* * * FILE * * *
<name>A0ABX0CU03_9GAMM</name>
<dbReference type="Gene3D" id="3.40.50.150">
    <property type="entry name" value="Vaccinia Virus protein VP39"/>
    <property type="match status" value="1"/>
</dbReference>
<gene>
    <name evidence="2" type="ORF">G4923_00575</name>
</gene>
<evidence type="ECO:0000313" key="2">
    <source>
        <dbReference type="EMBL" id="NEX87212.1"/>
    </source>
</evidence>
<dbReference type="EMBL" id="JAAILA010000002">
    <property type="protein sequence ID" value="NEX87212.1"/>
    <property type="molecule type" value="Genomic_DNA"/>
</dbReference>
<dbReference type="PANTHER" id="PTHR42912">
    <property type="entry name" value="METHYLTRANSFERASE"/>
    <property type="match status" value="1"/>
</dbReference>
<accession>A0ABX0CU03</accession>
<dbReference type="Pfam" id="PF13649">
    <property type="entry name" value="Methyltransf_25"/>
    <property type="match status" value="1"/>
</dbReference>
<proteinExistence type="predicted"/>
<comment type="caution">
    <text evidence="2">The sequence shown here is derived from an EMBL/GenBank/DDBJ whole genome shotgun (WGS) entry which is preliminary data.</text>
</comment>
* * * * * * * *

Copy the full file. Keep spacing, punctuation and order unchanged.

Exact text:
<name>A0ABX0CU03_9GAMM</name>
<dbReference type="Gene3D" id="3.40.50.150">
    <property type="entry name" value="Vaccinia Virus protein VP39"/>
    <property type="match status" value="1"/>
</dbReference>
<gene>
    <name evidence="2" type="ORF">G4923_00575</name>
</gene>
<evidence type="ECO:0000313" key="2">
    <source>
        <dbReference type="EMBL" id="NEX87212.1"/>
    </source>
</evidence>
<dbReference type="EMBL" id="JAAILA010000002">
    <property type="protein sequence ID" value="NEX87212.1"/>
    <property type="molecule type" value="Genomic_DNA"/>
</dbReference>
<dbReference type="PANTHER" id="PTHR42912">
    <property type="entry name" value="METHYLTRANSFERASE"/>
    <property type="match status" value="1"/>
</dbReference>
<accession>A0ABX0CU03</accession>
<dbReference type="Pfam" id="PF13649">
    <property type="entry name" value="Methyltransf_25"/>
    <property type="match status" value="1"/>
</dbReference>
<proteinExistence type="predicted"/>
<comment type="caution">
    <text evidence="2">The sequence shown here is derived from an EMBL/GenBank/DDBJ whole genome shotgun (WGS) entry which is preliminary data.</text>
</comment>